My old blender could have come over on the Mayflower…
she’s that old.
But that doesn’t mean she can’t whip up a mean curry paste for a curry goat stew!
Make your own curry paste with the Jamaica Travel and Culture’s recipe posted on their website:
It’s a breeze: put everything in the blender.
Then all you have to do is rub and marinate your goat with the paste. And then simmer with carrots and potatoes.
But that’s not the kind of curry we ate when I was little. We ate the curry that came in brown blocks which you dissolved and simmered in water with meat and vegetables–– spawn of the curry that the Japanese brought into Korea during the occupation by why of the British navy during Japan’s Meiji Period.
Oh, I’m not complaining. I still love the stuff and that’s in spite of its high sodium, bad-for-you palm oil, and ingredients I would need an advanced degree in bio-chemistry to decipher.
Curry, or spices to be exact, traces our epic tale of travel, trade, and conquistadors.
Curry came to Jamaica by way of Portugal’s introducing chiles into India, by way of the British attacking Portuguese trade ships for the sole purpose of stealing their spice bounty. Thus “curry” became the British term for the Indian way of using spices and herbs “to accentuate, rather than smother, the flavor of the dish being cooked” (Trager, 1997).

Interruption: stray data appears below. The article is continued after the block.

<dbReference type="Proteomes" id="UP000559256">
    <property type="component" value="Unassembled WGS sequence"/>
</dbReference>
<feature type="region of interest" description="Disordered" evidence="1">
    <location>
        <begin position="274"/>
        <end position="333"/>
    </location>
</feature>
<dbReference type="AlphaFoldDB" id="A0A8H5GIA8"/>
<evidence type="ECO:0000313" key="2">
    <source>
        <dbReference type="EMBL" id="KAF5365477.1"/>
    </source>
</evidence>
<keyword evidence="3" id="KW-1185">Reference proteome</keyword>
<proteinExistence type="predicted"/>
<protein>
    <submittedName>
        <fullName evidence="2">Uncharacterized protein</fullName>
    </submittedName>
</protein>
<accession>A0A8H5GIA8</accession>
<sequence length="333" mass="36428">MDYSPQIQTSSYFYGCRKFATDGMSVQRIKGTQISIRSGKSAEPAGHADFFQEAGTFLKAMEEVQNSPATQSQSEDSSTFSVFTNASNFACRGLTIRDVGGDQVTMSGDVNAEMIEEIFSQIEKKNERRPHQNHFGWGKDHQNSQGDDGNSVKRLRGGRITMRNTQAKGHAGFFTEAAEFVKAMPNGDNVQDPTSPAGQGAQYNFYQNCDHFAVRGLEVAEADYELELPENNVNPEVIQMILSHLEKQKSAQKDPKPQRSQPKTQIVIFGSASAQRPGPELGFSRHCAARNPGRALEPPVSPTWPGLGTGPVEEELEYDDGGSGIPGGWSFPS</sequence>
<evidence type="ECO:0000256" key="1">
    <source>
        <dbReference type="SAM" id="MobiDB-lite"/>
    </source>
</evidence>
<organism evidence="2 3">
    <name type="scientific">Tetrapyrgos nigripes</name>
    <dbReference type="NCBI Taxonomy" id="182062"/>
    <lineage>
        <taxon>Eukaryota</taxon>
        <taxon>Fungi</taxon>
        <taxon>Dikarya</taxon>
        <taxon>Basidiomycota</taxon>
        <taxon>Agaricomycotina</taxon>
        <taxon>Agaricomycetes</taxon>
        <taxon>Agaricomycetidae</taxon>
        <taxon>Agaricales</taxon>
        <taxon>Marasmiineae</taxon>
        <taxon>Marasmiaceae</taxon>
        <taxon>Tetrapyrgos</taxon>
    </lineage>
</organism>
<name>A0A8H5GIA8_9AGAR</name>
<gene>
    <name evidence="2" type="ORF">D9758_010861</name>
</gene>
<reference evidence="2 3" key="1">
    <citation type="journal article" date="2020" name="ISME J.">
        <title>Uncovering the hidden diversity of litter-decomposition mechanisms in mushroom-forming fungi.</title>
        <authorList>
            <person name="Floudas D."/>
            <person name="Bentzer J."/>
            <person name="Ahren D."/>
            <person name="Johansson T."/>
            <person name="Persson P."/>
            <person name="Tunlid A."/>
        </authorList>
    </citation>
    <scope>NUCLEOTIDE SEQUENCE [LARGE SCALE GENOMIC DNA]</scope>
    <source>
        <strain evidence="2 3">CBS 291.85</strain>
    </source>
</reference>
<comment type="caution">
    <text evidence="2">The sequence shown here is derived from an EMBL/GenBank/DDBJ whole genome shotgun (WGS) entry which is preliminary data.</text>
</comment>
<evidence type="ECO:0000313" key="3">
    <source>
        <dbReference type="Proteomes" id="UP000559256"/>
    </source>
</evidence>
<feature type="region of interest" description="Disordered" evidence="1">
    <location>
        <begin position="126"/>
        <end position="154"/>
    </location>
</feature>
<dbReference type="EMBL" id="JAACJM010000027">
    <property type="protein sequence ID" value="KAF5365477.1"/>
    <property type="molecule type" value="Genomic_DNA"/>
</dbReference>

Of course I would love to visit Jamaica––meet her beautiful people, admire her lush country side, and make my pilgrimage to the Bob Marley Museum in Kingston, but I don’t know when that will be. But have blender will travel.
Here’s some variations on Jamaican curry powder from caroleesbestrecipes and
½ tsp. cumin seeds roughly grounded
½ tsp. coriander seeds roughly grounded
½ tsp. pimento seeds roughly grounded
½ tsp. fennel seeds roughly grounded (optional)
2 tsp. turmeric powder
½ tsp. black pepper
cook like a jamaican:
1/4 cup whole coriander seeds
2 tablespoons whole cumin seeds
2 tablespoons whole mustard seeds
2 tablespoons whole anise seeds
1 tablespoon whole fenugreek seeds
1 tablespoon whole allspice berries
5 tablespoons ground turmeric
Place a spices in a skillet and toast over a medium heat until colour darkens slightly and spices are very fragrant. Remove pan from heat. Let spices cool to room temperature then grind and place in an air-tight storage container.